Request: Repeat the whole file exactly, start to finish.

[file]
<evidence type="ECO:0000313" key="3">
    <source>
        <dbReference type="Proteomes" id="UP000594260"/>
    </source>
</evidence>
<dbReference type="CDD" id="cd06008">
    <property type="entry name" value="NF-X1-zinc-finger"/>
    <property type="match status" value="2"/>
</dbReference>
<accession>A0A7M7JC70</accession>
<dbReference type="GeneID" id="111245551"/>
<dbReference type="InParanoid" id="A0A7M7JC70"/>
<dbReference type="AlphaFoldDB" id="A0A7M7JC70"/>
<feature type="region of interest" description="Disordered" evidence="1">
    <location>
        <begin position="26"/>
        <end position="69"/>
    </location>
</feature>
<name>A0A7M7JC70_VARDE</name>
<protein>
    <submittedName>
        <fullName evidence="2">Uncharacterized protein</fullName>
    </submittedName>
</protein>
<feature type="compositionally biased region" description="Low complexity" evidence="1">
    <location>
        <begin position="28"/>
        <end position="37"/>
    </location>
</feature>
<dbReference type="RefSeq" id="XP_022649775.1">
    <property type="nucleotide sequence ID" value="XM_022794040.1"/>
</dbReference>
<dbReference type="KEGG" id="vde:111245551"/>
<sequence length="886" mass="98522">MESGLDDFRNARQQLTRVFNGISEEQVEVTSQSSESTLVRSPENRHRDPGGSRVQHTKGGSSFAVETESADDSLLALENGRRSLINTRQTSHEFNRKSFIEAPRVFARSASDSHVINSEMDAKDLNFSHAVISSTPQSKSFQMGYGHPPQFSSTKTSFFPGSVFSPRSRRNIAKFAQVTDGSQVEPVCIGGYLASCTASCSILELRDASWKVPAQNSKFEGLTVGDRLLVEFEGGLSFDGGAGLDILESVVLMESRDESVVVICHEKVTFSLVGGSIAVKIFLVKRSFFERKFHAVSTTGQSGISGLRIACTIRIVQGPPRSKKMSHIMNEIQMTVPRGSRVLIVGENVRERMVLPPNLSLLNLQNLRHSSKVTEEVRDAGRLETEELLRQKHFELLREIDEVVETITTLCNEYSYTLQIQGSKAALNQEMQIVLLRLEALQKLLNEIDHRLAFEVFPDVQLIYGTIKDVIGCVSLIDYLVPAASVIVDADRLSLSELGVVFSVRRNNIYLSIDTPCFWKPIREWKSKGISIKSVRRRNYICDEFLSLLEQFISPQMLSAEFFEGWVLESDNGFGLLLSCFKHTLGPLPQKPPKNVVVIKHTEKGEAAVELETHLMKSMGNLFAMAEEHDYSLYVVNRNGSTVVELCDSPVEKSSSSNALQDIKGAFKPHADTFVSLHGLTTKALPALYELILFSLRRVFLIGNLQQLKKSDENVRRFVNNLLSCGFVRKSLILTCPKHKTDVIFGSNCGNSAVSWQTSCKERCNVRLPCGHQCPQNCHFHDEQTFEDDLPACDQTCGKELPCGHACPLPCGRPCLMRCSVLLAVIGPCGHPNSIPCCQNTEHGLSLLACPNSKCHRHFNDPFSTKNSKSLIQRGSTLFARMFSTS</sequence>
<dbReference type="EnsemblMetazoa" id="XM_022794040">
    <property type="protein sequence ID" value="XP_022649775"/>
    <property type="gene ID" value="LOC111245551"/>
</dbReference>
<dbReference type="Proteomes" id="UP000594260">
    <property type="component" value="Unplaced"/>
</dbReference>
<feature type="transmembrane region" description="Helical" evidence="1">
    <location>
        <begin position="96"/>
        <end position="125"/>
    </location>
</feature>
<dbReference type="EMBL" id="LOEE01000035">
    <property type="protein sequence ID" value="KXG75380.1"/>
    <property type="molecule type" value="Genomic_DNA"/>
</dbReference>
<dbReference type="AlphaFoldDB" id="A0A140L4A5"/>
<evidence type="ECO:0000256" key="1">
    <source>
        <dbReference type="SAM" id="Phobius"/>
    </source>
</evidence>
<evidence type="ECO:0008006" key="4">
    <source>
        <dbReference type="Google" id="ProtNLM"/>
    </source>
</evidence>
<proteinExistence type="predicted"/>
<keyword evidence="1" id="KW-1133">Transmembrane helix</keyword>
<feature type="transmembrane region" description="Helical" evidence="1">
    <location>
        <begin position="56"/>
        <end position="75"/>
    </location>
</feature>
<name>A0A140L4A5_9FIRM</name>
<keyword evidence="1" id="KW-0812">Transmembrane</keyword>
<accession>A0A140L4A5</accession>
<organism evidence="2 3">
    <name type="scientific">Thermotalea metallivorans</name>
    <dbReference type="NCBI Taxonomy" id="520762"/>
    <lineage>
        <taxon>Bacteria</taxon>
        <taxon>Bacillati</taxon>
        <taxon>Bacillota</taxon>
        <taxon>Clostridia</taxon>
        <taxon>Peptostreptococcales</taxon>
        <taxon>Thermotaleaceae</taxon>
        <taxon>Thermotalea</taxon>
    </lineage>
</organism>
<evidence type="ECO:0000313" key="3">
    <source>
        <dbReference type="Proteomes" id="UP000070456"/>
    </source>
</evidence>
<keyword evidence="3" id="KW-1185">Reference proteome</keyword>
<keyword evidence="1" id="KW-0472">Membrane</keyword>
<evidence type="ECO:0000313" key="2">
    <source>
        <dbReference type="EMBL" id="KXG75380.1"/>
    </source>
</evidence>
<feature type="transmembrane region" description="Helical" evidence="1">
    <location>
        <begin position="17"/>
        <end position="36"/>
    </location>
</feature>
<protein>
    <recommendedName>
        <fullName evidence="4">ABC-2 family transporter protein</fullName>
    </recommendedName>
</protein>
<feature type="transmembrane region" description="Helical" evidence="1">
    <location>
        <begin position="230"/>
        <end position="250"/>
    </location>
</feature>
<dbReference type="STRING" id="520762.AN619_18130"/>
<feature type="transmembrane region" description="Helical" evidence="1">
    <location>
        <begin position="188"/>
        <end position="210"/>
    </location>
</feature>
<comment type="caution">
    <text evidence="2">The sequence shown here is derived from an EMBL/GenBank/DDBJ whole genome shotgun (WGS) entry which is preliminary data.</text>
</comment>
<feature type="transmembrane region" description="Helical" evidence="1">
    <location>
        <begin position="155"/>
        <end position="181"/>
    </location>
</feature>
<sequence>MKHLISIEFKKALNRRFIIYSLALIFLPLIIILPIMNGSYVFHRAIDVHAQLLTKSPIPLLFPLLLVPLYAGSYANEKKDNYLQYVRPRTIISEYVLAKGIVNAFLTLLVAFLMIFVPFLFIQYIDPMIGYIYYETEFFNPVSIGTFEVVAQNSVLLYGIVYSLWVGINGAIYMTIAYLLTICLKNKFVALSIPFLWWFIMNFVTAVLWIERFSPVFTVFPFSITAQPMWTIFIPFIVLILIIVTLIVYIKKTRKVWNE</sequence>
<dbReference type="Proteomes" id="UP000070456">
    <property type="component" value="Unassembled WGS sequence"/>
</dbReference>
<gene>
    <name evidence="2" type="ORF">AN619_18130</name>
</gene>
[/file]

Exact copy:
<evidence type="ECO:0000313" key="3">
    <source>
        <dbReference type="Proteomes" id="UP000594260"/>
    </source>
</evidence>
<dbReference type="CDD" id="cd06008">
    <property type="entry name" value="NF-X1-zinc-finger"/>
    <property type="match status" value="2"/>
</dbReference>
<accession>A0A7M7JC70</accession>
<dbReference type="GeneID" id="111245551"/>
<dbReference type="InParanoid" id="A0A7M7JC70"/>
<dbReference type="AlphaFoldDB" id="A0A7M7JC70"/>
<feature type="region of interest" description="Disordered" evidence="1">
    <location>
        <begin position="26"/>
        <end position="69"/>
    </location>
</feature>
<name>A0A7M7JC70_VARDE</name>
<protein>
    <submittedName>
        <fullName evidence="2">Uncharacterized protein</fullName>
    </submittedName>
</protein>
<feature type="compositionally biased region" description="Low complexity" evidence="1">
    <location>
        <begin position="28"/>
        <end position="37"/>
    </location>
</feature>
<dbReference type="RefSeq" id="XP_022649775.1">
    <property type="nucleotide sequence ID" value="XM_022794040.1"/>
</dbReference>
<dbReference type="KEGG" id="vde:111245551"/>
<sequence length="886" mass="98522">MESGLDDFRNARQQLTRVFNGISEEQVEVTSQSSESTLVRSPENRHRDPGGSRVQHTKGGSSFAVETESADDSLLALENGRRSLINTRQTSHEFNRKSFIEAPRVFARSASDSHVINSEMDAKDLNFSHAVISSTPQSKSFQMGYGHPPQFSSTKTSFFPGSVFSPRSRRNIAKFAQVTDGSQVEPVCIGGYLASCTASCSILELRDASWKVPAQNSKFEGLTVGDRLLVEFEGGLSFDGGAGLDILESVVLMESRDESVVVICHEKVTFSLVGGSIAVKIFLVKRSFFERKFHAVSTTGQSGISGLRIACTIRIVQGPPRSKKMSHIMNEIQMTVPRGSRVLIVGENVRERMVLPPNLSLLNLQNLRHSSKVTEEVRDAGRLETEELLRQKHFELLREIDEVVETITTLCNEYSYTLQIQGSKAALNQEMQIVLLRLEALQKLLNEIDHRLAFEVFPDVQLIYGTIKDVIGCVSLIDYLVPAASVIVDADRLSLSELGVVFSVRRNNIYLSIDTPCFWKPIREWKSKGISIKSVRRRNYICDEFLSLLEQFISPQMLSAEFFEGWVLESDNGFGLLLSCFKHTLGPLPQKPPKNVVVIKHTEKGEAAVELETHLMKSMGNLFAMAEEHDYSLYVVNRNGSTVVELCDSPVEKSSSSNALQDIKGAFKPHADTFVSLHGLTTKALPALYELILFSLRRVFLIGNLQQLKKSDENVRRFVNNLLSCGFVRKSLILTCPKHKTDVIFGSNCGNSAVSWQTSCKERCNVRLPCGHQCPQNCHFHDEQTFEDDLPACDQTCGKELPCGHACPLPCGRPCLMRCSVLLAVIGPCGHPNSIPCCQNTEHGLSLLACPNSKCHRHFNDPFSTKNSKSLIQRGSTLFARMFSTS</sequence>
<dbReference type="EnsemblMetazoa" id="XM_022794040">
    <property type="protein sequence ID" value="XP_022649775"/>
    <property type="gene ID" value="LOC111245551"/>
</dbReference>
<dbReference type="Proteomes" id="UP000594260">
    <property type="component" value="Unplaced"/>
</dbReference>
<feature type="transmembrane region" description="Helical" evidence="1">
    <location>
        <begin position="96"/>
        <end position="125"/>
    </location>
</feature>
<dbReference type="EMBL" id="LOEE01000035">
    <property type="protein sequence ID" value="KXG75380.1"/>
    <property type="molecule type" value="Genomic_DNA"/>
</dbReference>
<dbReference type="AlphaFoldDB" id="A0A140L4A5"/>
<evidence type="ECO:0000256" key="1">
    <source>
        <dbReference type="SAM" id="Phobius"/>
    </source>
</evidence>
<evidence type="ECO:0008006" key="4">
    <source>
        <dbReference type="Google" id="ProtNLM"/>
    </source>
</evidence>
<proteinExistence type="predicted"/>
<keyword evidence="1" id="KW-1133">Transmembrane helix</keyword>
<feature type="transmembrane region" description="Helical" evidence="1">
    <location>
        <begin position="56"/>
        <end position="75"/>
    </location>
</feature>
<name>A0A140L4A5_9FIRM</name>
<keyword evidence="1" id="KW-0812">Transmembrane</keyword>
<accession>A0A140L4A5</accession>
<organism evidence="2 3">
    <name type="scientific">Thermotalea metallivorans</name>
    <dbReference type="NCBI Taxonomy" id="520762"/>
    <lineage>
        <taxon>Bacteria</taxon>
        <taxon>Bacillati</taxon>
        <taxon>Bacillota</taxon>
        <taxon>Clostridia</taxon>
        <taxon>Peptostreptococcales</taxon>
        <taxon>Thermotaleaceae</taxon>
        <taxon>Thermotalea</taxon>
    </lineage>
</organism>
<evidence type="ECO:0000313" key="3">
    <source>
        <dbReference type="Proteomes" id="UP000070456"/>
    </source>
</evidence>
<keyword evidence="3" id="KW-1185">Reference proteome</keyword>
<keyword evidence="1" id="KW-0472">Membrane</keyword>
<evidence type="ECO:0000313" key="2">
    <source>
        <dbReference type="EMBL" id="KXG75380.1"/>
    </source>
</evidence>
<feature type="transmembrane region" description="Helical" evidence="1">
    <location>
        <begin position="17"/>
        <end position="36"/>
    </location>
</feature>
<protein>
    <recommendedName>
        <fullName evidence="4">ABC-2 family transporter protein</fullName>
    </recommendedName>
</protein>
<feature type="transmembrane region" description="Helical" evidence="1">
    <location>
        <begin position="230"/>
        <end position="250"/>
    </location>
</feature>
<dbReference type="STRING" id="520762.AN619_18130"/>
<feature type="transmembrane region" description="Helical" evidence="1">
    <location>
        <begin position="188"/>
        <end position="210"/>
    </location>
</feature>
<comment type="caution">
    <text evidence="2">The sequence shown here is derived from an EMBL/GenBank/DDBJ whole genome shotgun (WGS) entry which is preliminary data.</text>
</comment>
<feature type="transmembrane region" description="Helical" evidence="1">
    <location>
        <begin position="155"/>
        <end position="181"/>
    </location>
</feature>
<sequence>MKHLISIEFKKALNRRFIIYSLALIFLPLIIILPIMNGSYVFHRAIDVHAQLLTKSPIPLLFPLLLVPLYAGSYANEKKDNYLQYVRPRTIISEYVLAKGIVNAFLTLLVAFLMIFVPFLFIQYIDPMIGYIYYETEFFNPVSIGTFEVVAQNSVLLYGIVYSLWVGINGAIYMTIAYLLTICLKNKFVALSIPFLWWFIMNFVTAVLWIERFSPVFTVFPFSITAQPMWTIFIPFIVLILIIVTLIVYIKKTRKVWNE</sequence>
<dbReference type="Proteomes" id="UP000070456">
    <property type="component" value="Unassembled WGS sequence"/>
</dbReference>
<gene>
    <name evidence="2" type="ORF">AN619_18130</name>
</gene>